After the supreme word: the effect of U.S. Supreme Court decisions on public opinion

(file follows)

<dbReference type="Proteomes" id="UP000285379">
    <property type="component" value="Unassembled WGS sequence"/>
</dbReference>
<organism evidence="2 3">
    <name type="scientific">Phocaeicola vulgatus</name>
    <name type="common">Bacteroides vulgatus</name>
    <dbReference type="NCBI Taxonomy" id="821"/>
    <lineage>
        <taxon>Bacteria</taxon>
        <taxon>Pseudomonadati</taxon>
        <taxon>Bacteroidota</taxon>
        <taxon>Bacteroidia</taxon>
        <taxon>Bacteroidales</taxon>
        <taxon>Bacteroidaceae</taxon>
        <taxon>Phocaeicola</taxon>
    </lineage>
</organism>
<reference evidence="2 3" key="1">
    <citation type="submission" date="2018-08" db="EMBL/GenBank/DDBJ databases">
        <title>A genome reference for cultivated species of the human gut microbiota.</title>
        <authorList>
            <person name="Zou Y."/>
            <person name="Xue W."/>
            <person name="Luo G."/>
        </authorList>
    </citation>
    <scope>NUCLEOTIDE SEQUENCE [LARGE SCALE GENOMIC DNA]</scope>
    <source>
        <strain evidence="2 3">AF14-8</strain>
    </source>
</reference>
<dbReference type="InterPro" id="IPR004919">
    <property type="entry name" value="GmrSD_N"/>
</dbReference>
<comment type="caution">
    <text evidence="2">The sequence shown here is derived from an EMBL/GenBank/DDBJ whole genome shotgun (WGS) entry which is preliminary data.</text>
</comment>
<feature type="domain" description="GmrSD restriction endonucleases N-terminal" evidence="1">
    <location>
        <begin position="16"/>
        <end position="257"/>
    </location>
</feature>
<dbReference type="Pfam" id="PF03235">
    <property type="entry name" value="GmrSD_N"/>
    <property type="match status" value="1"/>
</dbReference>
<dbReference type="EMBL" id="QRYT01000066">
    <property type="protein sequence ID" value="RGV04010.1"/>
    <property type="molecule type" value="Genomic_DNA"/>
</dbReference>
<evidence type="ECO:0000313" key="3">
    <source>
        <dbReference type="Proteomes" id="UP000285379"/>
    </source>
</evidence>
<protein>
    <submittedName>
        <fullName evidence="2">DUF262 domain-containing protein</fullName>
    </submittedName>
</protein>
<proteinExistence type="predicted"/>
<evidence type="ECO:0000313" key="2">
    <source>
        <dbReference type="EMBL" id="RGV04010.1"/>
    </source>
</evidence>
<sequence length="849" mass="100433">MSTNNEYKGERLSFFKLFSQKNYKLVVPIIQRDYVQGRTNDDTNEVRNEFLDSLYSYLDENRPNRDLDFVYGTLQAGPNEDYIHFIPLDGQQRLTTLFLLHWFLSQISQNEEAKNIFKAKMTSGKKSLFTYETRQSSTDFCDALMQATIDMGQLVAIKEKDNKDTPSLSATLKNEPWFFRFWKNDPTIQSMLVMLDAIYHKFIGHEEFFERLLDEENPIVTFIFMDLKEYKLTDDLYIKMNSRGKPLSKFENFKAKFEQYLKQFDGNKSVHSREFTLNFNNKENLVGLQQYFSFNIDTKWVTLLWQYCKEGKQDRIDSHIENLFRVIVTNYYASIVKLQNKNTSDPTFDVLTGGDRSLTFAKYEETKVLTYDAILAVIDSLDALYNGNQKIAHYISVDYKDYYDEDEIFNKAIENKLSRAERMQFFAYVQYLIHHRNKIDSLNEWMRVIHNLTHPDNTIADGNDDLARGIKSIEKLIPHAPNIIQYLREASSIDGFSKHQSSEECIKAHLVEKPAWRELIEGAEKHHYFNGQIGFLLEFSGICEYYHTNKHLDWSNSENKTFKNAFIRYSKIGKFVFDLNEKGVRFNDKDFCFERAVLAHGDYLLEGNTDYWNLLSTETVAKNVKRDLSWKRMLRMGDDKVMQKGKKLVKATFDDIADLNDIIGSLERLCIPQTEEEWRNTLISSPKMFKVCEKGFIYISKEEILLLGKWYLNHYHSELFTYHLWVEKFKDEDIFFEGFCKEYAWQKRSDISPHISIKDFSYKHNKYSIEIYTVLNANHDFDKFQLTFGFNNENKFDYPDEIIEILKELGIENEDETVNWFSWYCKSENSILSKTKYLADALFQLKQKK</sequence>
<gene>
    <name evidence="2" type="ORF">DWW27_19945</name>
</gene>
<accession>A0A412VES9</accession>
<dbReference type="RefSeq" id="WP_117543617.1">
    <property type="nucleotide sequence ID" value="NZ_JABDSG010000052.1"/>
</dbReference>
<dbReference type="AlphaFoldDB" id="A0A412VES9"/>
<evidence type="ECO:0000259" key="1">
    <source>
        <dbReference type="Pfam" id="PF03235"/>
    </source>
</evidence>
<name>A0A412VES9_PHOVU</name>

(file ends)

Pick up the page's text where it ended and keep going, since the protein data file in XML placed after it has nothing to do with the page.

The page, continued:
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This project explores the role that the United States Supreme Court plays in shaping public opinion. Previous scholars have successfully demonstrated that political elites influence public opinion, but those researching the Court's influence on attitude change have reached mixed findings. I build on previous work in three important ways. First, I employ a method of attributing attitude change to the Court that is a theoretical and empirical improvement over previous ways of identifying those who should be influenced by the justices, "reception" of cases. By "reception", I mean whether an individual understands the Court's decisions. Second, I place Court decisions within the broader information environment that includes the cues sent to the public by other political elites. These cues may reinforce or undermine the justices' decision, which could amplify or undercut the effect of receiving cases on attitude change. Third, I take advantage of recent work on the dynamics of attitude change by interacting reception with one's relevant pre-existing beliefs and personal characteristics. To test these assertions, I use a mixed method, multi-case design that combines existing survey research with original data collected from a quasi-experiment conducted in summer 2005. The results indicate that under certain conditions, receiving Court decisions is associated with attitude change on the issues involved in the cases. This project closes with several suggestions for future research including how to refine reception as a method of attributing attitude change to the Court.